Volvo Teams Up With Autoliv to Create Autonomous Driving Software

The partnership will develop advanced driver assistance systems and autonomous drive systems for Volvo and other car makers.

Volvo, Autoliv, autonomous cars, self-driving cars, Google, Apple car, partnership

Volvo is creating a joint venture to build new software for autonomous drive (AD) systems and advanced driver assistance systems (ADAS) with partner Autoliv Inc., which supplies vehicle safety systems to carmakers around the globe.

The two companies have signed a letter of intent to form their partnership as part of a new firm, which has not yet been named, according to a Sept. 6 announcement by Volvo. The new company will be headquartered in Gothenburg, Sweden, and will have an initial workforce of about 200 people, who will come from both companies. The number of employees is expected to increase to more than 600 in the future, with the business expected to start operations in the beginning of 2017, the companies said.

"The joint venture will create a new entrant in the growing global market for autonomous driving software systems," the companies said, adding that the partnership "marks the first time a leading premium carmaker has joined forces with a tier-one supplier to develop new ADAS and AD technologies."

The plans are to use the systems that are created in future Volvo vehicles and for Autoliv to license them to other vehicle makers.

"By combining our know-how and resources, we will create a world leader in AD software development," Håkan Samuelsson, president and chief executive of Volvo Cars, said in a statement. "This means we can introduce this exciting technology to our customers faster."

Jan Carlson, chairman, CEO and president of Autoliv, said in a statement: "There are no two companies that can claim to have done more for automotive safety worldwide than Autoliv and Volvo. This new company is a recognition of the fact that autonomous driving is the next step to transform road safety."

Autoliv has been developing and building active and passive in-vehicle restraint systems for more than 60 years. Both Autoliv and Volvo will license and transfer the intellectual property for their ADAS systems to the joint venture, which expects to have its first ADAS products available for sale by 2019, with AD technologies available by 2021.

Interestingly, while Volvo is joining the autonomous car industry, it appears that Apple is pulling back from the marketplace. Apple is apparently undergoing a "reboot" of its autonomous vehicle program, according to a Sept. 12 eWEEK report.

Apple has reportedly laid off dozens of employees and shuttered parts of the project, as executives decide how to proceed, the article said. Apple has never publicly acknowledged its self-driving car initiative—reportedly called Project Titan—although its hiring over the last few years has spoken volumes.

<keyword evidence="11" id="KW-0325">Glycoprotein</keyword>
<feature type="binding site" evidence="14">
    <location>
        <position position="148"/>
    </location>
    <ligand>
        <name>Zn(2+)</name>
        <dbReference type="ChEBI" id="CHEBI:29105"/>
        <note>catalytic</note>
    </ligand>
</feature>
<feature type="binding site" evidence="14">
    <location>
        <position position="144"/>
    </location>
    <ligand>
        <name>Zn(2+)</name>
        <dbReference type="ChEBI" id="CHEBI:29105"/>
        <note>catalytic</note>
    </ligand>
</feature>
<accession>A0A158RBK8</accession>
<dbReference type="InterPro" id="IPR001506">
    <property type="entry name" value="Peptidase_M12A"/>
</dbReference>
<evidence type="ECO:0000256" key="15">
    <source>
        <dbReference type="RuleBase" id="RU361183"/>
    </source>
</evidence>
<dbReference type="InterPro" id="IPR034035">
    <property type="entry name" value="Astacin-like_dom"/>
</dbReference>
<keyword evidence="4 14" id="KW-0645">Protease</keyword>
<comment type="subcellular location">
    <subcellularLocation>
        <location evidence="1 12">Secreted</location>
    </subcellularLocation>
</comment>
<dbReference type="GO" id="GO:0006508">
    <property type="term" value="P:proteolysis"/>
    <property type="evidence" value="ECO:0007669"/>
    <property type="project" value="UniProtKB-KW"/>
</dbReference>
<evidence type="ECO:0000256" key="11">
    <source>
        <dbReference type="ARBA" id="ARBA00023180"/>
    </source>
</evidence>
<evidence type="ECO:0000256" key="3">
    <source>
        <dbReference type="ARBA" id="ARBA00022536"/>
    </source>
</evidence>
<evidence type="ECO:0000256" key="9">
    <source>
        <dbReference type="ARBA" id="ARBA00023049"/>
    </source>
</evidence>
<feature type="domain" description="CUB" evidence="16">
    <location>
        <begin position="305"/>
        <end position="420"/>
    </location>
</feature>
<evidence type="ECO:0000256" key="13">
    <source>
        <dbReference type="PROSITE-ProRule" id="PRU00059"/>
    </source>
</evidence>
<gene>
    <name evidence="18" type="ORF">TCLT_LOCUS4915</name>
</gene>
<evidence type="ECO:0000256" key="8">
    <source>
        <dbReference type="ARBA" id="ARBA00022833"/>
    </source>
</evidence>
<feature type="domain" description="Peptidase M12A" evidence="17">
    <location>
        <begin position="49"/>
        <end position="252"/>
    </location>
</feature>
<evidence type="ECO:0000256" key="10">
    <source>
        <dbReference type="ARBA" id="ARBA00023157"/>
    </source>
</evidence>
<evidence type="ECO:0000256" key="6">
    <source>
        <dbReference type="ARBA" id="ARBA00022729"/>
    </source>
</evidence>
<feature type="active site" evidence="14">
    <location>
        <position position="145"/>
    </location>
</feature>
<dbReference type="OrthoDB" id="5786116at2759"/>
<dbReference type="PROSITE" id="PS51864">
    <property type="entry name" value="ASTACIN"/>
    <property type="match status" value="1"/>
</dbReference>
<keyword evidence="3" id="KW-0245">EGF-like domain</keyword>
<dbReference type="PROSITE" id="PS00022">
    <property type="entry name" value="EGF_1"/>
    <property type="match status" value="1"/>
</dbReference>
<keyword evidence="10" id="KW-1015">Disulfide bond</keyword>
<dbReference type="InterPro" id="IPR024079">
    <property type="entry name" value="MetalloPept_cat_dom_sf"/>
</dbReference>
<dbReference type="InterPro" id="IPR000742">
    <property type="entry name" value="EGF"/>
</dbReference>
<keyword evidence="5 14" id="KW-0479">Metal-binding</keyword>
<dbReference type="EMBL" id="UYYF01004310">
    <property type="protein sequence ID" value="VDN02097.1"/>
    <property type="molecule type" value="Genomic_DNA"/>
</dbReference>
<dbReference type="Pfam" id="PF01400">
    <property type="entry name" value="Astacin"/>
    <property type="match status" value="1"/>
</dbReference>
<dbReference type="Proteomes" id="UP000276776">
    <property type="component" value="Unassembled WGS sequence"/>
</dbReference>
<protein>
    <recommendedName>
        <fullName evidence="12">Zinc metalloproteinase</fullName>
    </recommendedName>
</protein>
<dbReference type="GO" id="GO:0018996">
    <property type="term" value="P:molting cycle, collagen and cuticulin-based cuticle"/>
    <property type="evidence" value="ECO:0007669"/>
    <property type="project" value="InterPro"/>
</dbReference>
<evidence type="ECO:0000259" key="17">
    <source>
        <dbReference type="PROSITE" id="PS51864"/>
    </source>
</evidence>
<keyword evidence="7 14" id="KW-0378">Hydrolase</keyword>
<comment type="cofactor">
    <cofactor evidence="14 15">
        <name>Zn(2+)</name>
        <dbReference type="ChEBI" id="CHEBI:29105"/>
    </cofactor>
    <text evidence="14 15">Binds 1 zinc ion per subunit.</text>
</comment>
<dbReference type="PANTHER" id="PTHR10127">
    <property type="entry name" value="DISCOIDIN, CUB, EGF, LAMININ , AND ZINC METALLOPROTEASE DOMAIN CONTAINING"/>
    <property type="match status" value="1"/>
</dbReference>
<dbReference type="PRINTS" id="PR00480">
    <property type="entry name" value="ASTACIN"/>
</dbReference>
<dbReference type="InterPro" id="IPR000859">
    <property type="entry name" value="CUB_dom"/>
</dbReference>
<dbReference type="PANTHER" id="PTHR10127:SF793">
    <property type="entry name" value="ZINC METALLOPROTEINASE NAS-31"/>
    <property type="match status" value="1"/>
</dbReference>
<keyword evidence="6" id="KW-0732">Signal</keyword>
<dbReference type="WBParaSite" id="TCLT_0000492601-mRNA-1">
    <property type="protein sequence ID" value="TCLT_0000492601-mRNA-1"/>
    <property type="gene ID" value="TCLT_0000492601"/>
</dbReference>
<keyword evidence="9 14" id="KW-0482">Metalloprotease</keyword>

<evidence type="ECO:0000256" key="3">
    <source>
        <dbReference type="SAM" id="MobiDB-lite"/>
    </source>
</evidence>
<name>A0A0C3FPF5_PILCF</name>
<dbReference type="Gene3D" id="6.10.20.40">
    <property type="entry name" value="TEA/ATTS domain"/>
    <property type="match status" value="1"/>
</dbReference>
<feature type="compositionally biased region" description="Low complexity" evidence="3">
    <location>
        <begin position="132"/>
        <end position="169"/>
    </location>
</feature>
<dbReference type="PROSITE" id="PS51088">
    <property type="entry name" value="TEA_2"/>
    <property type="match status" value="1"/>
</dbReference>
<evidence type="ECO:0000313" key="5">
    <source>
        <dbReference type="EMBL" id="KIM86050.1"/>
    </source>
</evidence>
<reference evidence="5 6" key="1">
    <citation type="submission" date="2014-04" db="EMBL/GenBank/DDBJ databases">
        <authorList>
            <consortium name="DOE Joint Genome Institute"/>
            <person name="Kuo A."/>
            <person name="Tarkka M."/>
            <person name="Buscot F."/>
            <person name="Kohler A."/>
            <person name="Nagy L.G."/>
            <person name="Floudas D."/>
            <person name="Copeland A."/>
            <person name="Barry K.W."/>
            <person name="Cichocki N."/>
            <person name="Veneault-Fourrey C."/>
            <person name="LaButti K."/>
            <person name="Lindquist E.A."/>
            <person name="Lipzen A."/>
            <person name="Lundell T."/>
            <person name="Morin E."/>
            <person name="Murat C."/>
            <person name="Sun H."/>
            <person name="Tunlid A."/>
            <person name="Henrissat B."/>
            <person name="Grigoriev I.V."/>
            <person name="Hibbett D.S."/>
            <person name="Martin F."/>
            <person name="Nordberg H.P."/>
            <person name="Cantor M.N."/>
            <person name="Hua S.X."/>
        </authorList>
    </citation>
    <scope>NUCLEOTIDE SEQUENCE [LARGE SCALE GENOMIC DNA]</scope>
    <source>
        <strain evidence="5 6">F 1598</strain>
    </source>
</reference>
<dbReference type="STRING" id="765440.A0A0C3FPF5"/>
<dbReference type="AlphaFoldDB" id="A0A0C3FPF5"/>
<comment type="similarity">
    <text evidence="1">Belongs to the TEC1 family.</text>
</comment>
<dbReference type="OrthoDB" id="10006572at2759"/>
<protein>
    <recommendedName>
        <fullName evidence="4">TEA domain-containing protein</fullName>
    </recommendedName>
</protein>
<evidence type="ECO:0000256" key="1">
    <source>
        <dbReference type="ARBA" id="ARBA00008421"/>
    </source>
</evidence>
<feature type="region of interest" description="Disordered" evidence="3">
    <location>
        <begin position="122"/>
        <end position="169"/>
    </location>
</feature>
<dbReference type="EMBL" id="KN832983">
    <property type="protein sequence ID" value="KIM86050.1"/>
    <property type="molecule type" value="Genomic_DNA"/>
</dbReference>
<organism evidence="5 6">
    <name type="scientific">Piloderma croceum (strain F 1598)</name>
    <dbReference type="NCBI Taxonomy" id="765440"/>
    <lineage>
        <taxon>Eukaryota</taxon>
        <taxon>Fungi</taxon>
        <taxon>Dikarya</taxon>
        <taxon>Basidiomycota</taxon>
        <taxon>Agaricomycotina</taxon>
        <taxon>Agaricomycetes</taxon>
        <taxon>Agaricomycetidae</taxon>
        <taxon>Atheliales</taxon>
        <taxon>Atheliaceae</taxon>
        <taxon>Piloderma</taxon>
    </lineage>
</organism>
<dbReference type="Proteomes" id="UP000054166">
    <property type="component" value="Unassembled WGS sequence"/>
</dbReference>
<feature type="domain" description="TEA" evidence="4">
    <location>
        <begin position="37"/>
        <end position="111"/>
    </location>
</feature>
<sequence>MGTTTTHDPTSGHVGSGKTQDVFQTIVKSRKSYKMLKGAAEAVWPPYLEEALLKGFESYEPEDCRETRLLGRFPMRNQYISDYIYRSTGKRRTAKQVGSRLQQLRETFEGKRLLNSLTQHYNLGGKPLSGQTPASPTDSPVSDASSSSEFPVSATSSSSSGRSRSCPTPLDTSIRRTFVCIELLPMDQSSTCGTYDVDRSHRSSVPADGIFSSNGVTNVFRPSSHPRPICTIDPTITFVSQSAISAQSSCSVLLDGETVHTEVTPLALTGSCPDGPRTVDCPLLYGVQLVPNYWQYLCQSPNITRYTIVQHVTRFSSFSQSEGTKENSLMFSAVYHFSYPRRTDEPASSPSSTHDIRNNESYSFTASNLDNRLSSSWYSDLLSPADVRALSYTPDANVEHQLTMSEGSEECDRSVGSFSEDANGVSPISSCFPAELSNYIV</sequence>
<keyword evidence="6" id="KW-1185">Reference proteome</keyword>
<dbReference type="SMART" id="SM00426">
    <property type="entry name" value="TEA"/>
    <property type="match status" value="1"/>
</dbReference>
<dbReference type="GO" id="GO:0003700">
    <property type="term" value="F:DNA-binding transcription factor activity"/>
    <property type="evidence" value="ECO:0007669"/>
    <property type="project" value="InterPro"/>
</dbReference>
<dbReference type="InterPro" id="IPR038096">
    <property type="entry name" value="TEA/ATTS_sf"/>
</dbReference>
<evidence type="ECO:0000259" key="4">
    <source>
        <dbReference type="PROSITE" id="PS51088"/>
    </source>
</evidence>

In July, Apple leased office space in Ottawa, across the street from QNX Software, and then hired the creator of the QNX operating system, Dan Dodge. Apple had also previously hired Doug Betts, who ran the quality control division at the Chrysler Group, as well as Paul Furgale, an autonomous vehicle researcher.

Earlier this year, Titan head Steve Zadesky left Apple, citing personal reasons, and Apple brought in Bob Mansfield—another previously retired executive—to replace Zadesky and oversee a "shift in strategy," Bloomberg reported in July.

Mansfield, who had worked closely with Steve Jobs, officially retired from Apple in June 2012—though two months later agreed to come back and work on special projects, for a salary that reportedly made him the second-highest-compensated executive on the S&P 500.

Whether the recent layoffs are a part of Mansfield's strategy or a sign that it wasn't working is unclear.

In the self-driving car space, Apple continues to face competition from old and new rivals. Google parent company Alphabet has been trialing cars for years, while Tesla introduced Autopilot software in late 2014—which was involved in a fatal crash; Tesla announced an update to its software on Sept. 11.

Uber has ambitious plans and in August acquired Otto—a company that makes self-driving modification kits for trucks—along with its intellectual property and development team.

Also in on the action are traditional automakers such as Ford, General Motors and Volvo—which has a software deal with Microsoft, as well as with Uber.